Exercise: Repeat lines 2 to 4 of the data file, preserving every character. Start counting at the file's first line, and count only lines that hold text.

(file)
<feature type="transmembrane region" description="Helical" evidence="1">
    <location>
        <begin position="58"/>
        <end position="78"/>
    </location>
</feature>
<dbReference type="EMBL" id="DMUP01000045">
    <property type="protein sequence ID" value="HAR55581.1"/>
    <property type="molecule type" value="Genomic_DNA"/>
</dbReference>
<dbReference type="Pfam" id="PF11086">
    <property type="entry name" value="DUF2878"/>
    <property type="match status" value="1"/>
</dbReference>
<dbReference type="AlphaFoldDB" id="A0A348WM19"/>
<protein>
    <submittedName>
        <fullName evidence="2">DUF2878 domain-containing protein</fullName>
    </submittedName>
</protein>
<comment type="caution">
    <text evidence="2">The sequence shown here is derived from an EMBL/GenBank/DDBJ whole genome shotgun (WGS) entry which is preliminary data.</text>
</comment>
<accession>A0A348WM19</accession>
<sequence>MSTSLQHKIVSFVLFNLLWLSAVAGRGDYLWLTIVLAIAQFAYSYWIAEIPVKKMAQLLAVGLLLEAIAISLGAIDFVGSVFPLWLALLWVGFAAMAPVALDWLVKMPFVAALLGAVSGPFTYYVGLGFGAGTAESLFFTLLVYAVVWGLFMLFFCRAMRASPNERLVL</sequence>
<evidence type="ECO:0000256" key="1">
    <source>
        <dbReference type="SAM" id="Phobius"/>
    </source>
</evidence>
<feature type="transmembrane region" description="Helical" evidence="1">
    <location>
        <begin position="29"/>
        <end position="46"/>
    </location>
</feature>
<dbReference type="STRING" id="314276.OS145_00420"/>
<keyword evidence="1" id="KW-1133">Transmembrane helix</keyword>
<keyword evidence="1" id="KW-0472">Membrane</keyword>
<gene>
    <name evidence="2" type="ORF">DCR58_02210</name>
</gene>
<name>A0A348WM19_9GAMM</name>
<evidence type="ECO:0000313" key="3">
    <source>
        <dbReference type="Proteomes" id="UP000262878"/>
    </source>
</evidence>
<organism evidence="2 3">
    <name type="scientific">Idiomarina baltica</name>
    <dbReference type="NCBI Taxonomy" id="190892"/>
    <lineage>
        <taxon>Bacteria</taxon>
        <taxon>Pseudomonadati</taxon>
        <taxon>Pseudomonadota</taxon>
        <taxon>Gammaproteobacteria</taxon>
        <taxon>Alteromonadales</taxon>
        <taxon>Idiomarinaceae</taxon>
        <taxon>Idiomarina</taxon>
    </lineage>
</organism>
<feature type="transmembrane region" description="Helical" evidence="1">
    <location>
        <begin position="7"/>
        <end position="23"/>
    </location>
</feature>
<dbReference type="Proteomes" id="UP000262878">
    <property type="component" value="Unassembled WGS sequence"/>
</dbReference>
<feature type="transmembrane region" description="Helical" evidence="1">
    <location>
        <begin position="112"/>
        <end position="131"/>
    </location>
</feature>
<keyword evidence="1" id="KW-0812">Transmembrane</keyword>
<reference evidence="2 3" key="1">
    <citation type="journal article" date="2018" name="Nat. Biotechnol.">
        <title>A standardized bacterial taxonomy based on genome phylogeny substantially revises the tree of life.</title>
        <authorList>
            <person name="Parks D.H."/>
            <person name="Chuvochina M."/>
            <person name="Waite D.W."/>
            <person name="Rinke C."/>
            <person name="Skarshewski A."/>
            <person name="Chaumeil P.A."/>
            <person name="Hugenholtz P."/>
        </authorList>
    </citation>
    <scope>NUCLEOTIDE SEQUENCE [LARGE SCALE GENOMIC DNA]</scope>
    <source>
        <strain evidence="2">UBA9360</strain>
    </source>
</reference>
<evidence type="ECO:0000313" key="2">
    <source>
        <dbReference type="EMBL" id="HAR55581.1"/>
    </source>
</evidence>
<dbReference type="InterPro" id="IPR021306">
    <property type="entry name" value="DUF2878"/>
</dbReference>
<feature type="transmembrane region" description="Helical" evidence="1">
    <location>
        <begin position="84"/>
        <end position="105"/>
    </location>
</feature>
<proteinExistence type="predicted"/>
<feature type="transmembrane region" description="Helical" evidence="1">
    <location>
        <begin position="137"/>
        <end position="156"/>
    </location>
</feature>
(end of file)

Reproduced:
    <location>
        <begin position="58"/>
        <end position="78"/>